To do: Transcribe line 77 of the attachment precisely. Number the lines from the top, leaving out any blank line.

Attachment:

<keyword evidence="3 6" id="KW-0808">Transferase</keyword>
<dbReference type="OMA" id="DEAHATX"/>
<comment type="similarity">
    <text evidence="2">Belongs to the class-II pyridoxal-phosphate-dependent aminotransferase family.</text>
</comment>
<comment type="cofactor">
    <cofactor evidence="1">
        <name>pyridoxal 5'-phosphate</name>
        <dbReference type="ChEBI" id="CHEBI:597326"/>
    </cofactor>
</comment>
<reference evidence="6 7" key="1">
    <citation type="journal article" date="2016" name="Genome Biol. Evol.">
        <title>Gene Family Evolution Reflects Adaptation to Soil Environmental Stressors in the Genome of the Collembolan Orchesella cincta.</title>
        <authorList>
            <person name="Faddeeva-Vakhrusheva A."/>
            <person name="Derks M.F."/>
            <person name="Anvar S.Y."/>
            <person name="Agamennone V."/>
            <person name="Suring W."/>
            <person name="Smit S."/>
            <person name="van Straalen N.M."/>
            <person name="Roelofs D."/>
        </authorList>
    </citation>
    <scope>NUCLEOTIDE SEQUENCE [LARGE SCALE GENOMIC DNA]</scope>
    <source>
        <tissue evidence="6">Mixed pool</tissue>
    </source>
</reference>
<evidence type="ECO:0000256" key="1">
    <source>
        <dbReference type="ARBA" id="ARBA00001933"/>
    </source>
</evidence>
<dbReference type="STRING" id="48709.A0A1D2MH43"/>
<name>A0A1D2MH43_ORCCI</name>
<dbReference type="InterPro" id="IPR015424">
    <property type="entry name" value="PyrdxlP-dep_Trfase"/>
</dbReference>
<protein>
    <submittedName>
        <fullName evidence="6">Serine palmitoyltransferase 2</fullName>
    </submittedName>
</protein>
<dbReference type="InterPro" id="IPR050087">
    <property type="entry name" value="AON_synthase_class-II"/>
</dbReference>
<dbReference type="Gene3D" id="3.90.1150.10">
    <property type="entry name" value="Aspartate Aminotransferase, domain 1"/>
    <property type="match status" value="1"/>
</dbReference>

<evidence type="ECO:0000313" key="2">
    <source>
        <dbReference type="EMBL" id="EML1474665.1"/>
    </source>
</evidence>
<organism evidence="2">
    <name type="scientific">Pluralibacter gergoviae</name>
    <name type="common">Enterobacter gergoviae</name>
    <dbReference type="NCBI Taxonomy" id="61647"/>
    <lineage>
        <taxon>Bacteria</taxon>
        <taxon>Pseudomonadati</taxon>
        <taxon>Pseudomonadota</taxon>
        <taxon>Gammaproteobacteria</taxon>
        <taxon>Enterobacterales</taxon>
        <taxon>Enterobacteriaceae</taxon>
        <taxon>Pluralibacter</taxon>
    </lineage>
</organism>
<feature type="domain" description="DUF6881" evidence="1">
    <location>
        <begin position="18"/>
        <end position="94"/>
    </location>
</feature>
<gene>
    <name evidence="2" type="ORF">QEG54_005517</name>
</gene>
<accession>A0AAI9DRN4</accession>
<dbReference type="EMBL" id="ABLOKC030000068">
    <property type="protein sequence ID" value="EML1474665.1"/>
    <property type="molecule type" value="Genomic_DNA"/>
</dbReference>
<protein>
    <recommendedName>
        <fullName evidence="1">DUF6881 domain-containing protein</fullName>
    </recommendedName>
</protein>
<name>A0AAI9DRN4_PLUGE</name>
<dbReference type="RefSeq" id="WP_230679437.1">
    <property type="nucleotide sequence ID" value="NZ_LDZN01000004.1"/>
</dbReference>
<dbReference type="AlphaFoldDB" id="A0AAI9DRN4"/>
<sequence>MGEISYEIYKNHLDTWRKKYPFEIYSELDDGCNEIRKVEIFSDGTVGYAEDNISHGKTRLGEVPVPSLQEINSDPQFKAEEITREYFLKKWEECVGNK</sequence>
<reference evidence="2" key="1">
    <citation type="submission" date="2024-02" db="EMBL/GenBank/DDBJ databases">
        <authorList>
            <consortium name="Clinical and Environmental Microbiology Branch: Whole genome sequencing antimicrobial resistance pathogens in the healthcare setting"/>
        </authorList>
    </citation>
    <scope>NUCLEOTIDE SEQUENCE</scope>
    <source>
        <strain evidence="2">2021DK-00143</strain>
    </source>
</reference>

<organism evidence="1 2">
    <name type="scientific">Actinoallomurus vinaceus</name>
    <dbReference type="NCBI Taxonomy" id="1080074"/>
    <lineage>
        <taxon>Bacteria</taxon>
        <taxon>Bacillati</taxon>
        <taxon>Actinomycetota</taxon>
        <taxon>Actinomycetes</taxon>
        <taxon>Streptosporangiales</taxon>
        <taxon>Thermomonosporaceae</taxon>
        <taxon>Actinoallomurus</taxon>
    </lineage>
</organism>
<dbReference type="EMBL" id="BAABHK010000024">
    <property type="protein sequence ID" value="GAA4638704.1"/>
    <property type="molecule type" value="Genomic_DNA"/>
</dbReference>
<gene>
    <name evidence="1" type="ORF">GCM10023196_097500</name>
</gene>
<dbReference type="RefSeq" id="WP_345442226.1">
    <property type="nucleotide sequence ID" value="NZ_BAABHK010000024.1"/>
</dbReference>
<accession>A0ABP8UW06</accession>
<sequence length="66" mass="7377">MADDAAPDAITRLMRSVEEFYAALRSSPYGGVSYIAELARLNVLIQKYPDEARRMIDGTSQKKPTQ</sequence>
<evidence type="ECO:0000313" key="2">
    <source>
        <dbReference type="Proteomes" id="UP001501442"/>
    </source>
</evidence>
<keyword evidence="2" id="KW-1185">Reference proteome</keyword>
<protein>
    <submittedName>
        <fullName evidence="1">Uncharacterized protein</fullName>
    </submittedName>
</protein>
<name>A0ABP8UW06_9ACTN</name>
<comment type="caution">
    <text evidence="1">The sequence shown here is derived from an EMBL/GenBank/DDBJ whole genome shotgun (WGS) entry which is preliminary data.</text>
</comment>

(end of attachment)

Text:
</feature>